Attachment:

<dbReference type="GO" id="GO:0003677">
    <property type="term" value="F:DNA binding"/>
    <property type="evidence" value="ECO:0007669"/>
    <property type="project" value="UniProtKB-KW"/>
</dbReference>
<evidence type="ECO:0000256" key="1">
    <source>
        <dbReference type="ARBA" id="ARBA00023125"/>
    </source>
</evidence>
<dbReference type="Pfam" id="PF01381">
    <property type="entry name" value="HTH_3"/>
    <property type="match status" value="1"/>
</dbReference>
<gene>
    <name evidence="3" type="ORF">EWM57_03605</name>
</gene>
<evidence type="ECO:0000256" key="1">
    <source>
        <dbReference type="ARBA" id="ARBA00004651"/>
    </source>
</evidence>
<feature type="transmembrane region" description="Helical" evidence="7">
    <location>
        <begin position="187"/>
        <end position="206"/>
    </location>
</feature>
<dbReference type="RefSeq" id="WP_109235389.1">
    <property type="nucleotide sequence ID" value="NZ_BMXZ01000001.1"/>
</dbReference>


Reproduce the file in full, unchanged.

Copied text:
<dbReference type="GO" id="GO:0003677">
    <property type="term" value="F:DNA binding"/>
    <property type="evidence" value="ECO:0007669"/>
    <property type="project" value="UniProtKB-KW"/>
</dbReference>
<evidence type="ECO:0000256" key="1">
    <source>
        <dbReference type="ARBA" id="ARBA00023125"/>
    </source>
</evidence>
<dbReference type="Pfam" id="PF01381">
    <property type="entry name" value="HTH_3"/>
    <property type="match status" value="1"/>
</dbReference>
<gene>
    <name evidence="3" type="ORF">EWM57_03605</name>
</gene>
<evidence type="ECO:0000256" key="1">
    <source>
        <dbReference type="ARBA" id="ARBA00004651"/>
    </source>
</evidence>
<feature type="transmembrane region" description="Helical" evidence="7">
    <location>
        <begin position="187"/>
        <end position="206"/>
    </location>
</feature>
<dbReference type="RefSeq" id="WP_109235389.1">
    <property type="nucleotide sequence ID" value="NZ_BMXZ01000001.1"/>
</dbReference>